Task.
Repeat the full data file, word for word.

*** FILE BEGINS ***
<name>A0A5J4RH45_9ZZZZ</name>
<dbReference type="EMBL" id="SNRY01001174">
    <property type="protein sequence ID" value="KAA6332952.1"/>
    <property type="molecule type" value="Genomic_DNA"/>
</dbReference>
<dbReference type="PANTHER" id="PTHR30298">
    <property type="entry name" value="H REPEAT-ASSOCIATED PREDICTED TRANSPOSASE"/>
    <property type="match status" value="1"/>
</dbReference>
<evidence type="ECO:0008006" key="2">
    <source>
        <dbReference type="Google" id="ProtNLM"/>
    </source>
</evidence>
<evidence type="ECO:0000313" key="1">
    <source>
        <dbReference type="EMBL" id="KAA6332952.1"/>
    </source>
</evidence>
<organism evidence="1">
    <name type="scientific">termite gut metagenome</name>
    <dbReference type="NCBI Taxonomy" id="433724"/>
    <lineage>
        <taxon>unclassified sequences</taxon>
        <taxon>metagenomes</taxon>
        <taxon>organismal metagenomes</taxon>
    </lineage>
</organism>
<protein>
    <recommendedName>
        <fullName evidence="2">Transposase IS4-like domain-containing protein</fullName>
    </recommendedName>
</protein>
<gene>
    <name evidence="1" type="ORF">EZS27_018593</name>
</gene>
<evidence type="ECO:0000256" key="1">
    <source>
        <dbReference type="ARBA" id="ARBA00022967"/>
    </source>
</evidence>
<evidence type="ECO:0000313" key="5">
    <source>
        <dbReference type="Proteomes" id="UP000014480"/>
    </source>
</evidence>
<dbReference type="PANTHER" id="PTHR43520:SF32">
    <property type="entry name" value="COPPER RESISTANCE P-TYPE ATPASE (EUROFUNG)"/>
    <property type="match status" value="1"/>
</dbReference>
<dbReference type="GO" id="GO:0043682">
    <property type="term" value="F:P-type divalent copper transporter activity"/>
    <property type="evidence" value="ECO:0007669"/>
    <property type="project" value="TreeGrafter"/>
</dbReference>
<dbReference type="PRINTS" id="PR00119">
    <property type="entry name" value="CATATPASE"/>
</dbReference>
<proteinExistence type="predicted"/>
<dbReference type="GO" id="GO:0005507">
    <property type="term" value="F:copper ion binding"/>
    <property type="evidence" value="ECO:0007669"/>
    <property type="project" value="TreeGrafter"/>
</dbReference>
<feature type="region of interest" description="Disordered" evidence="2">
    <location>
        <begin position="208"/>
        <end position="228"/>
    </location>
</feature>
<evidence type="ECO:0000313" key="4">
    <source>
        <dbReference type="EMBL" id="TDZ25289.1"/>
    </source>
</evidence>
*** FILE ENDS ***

<name>A0A5J4RH45_9ZZZZ</name>
<dbReference type="EMBL" id="SNRY01001174">
    <property type="protein sequence ID" value="KAA6332952.1"/>
    <property type="molecule type" value="Genomic_DNA"/>
</dbReference>
<dbReference type="PANTHER" id="PTHR30298">
    <property type="entry name" value="H REPEAT-ASSOCIATED PREDICTED TRANSPOSASE"/>
    <property type="match status" value="1"/>
</dbReference>
<evidence type="ECO:0008006" key="2">
    <source>
        <dbReference type="Google" id="ProtNLM"/>
    </source>
</evidence>
<evidence type="ECO:0000313" key="1">
    <source>
        <dbReference type="EMBL" id="KAA6332952.1"/>
    </source>
</evidence>
<organism evidence="1">
    <name type="scientific">termite gut metagenome</name>
    <dbReference type="NCBI Taxonomy" id="433724"/>
    <lineage>
        <taxon>unclassified sequences</taxon>
        <taxon>metagenomes</taxon>
        <taxon>organismal metagenomes</taxon>
    </lineage>
</organism>
<protein>
    <recommendedName>
        <fullName evidence="2">Transposase IS4-like domain-containing protein</fullName>
    </recommendedName>
</protein>
<gene>
    <name evidence="1" type="ORF">EZS27_018593</name>
</gene>
<evidence type="ECO:0000256" key="1">
    <source>
        <dbReference type="ARBA" id="ARBA00022967"/>
    </source>
</evidence>
<evidence type="ECO:0000313" key="5">
    <source>
        <dbReference type="Proteomes" id="UP000014480"/>
    </source>
</evidence>
<dbReference type="PANTHER" id="PTHR43520:SF32">
    <property type="entry name" value="COPPER RESISTANCE P-TYPE ATPASE (EUROFUNG)"/>
    <property type="match status" value="1"/>
</dbReference>
<dbReference type="GO" id="GO:0043682">
    <property type="term" value="F:P-type divalent copper transporter activity"/>
    <property type="evidence" value="ECO:0007669"/>
    <property type="project" value="TreeGrafter"/>
</dbReference>
<dbReference type="PRINTS" id="PR00119">
    <property type="entry name" value="CATATPASE"/>
</dbReference>
<proteinExistence type="predicted"/>
<dbReference type="GO" id="GO:0005507">
    <property type="term" value="F:copper ion binding"/>
    <property type="evidence" value="ECO:0007669"/>
    <property type="project" value="TreeGrafter"/>
</dbReference>
<feature type="region of interest" description="Disordered" evidence="2">
    <location>
        <begin position="208"/>
        <end position="228"/>
    </location>
</feature>
<evidence type="ECO:0000313" key="4">
    <source>
        <dbReference type="EMBL" id="TDZ25289.1"/>
    </source>
</evidence>